Coriander is a unique spicy plant, rich with carotene, vitamins and salts of kalium. Coriander is one of the oldest and widely used spicy herblike plants. It is an essential ingredient of Asian, Indian, Chinese, Latin-American, African, and Middle-Eastern cuisine.
Coriander seeds enjoy the same popularity, it is one of the most widely spread spice, Eastern and Caucasian cuisines are just inconceivable without it.
Coriander is added to soups, sweet things, bake, and fish dishes. In Thai cuisine it is added to green curry and dishes that are cooked in the wok. It is well combined with a lot of spices, such as chilli. Mexicans combine it with thyme, oregano, sesame in their hot salsas.
By the way, coriander grows not only on the garden bed, but on the balcony. So this unpretentious plant can be grown even at home. The main thing is to water it often, because due to the lack of moisture leaves get stiff and unpalatable.
It should be taken into account that in the process of cooking coriander shouldn’t be exposed to a long thermal conditioning – in this case taste and aroma will vanish. Chop coriander only with a sharp knife, otherwise useful properties will remain on the chopping board. There is no need to dry coriander – in this case useful properties are lost too.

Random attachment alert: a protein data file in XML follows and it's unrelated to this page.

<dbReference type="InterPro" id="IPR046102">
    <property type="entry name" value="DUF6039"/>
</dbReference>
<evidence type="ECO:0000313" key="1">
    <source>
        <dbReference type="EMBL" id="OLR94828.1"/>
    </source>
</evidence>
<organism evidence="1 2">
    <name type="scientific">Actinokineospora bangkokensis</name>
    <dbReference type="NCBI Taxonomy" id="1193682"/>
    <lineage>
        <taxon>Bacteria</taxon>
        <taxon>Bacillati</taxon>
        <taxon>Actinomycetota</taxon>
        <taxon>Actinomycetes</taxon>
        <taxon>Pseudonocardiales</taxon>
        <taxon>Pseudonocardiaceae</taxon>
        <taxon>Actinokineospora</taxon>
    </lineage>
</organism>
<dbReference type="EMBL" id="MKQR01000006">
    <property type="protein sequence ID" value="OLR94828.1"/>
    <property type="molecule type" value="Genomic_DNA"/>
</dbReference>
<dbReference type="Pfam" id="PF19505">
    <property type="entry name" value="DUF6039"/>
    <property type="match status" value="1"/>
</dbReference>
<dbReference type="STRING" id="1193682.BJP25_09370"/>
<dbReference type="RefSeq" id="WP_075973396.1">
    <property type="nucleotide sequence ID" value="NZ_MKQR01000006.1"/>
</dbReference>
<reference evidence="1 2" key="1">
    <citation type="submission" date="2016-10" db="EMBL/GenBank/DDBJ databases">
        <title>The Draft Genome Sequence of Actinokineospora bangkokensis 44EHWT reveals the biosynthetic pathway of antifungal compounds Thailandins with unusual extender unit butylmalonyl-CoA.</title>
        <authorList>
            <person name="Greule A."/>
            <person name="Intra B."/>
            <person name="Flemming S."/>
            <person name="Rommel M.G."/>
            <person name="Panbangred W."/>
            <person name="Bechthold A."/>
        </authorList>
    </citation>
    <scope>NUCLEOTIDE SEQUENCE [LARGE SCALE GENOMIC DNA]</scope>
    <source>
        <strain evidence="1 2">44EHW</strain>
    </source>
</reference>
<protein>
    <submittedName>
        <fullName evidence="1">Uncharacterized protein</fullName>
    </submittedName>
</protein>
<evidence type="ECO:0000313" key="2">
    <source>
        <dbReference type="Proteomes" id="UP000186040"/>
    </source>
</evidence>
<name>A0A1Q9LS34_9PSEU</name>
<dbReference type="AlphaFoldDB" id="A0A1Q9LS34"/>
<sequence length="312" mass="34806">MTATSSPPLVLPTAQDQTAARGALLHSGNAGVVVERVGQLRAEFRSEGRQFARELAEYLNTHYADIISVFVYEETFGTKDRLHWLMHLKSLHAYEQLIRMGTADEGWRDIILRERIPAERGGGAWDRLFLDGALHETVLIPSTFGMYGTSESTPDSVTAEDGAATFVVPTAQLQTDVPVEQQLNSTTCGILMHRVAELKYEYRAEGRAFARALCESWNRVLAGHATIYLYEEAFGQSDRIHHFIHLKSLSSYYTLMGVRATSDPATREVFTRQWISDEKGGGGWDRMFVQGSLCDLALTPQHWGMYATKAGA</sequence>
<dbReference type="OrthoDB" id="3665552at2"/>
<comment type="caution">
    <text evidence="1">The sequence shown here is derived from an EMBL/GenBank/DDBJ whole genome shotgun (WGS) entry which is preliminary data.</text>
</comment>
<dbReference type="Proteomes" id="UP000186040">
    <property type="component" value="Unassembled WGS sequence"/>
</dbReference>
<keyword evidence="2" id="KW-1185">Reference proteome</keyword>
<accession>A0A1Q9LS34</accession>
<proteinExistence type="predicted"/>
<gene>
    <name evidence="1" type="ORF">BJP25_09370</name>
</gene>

Avicenna paid attention to curative properties of coriander seeds and leaves. In his records he recommended to use coriander infusion at dizziness, fever, various inflammations, nasal haemorrhage, heartburn, and insomnia.
Such multifaceted coriander was considered very useful and was used in cookery and medicine thousands years ago. In the Middle Ages coriander was added to love potions; the Chinese used it to prolong life; and in South-East Asia it was simply considered as aphrodisiac.
In food industry coriander leaves are used as herbs and seeds as spices. Coriander is suited perfectly for aromatization of confectionery products and bread, canned meat and fish, pickled products. Fresh coriander is a wonderful spice for vegetables, meat and rice dishes. Cooking any dish, coriander should be added generously – not with a teaspoon but with a tablespoon and obligatory at the end of cooking.
Useful properties of coriander
Apart from gastronomic and aromatic values of coriander, its seeds are characterised by unique and useful properties. Essential oils, pectin, starch, proteins, fructose, glucose, saccharose, and tanning substances enter into their composition.
Coriander has wonderful healing properties. Coriander seeds are rich with fats, proteins, carbohydrates. Coriander leaves contain carotene, vitamins C, B1, B2, P and mineral salts. Coriander is a choleretic, helps spitting and improves digestion.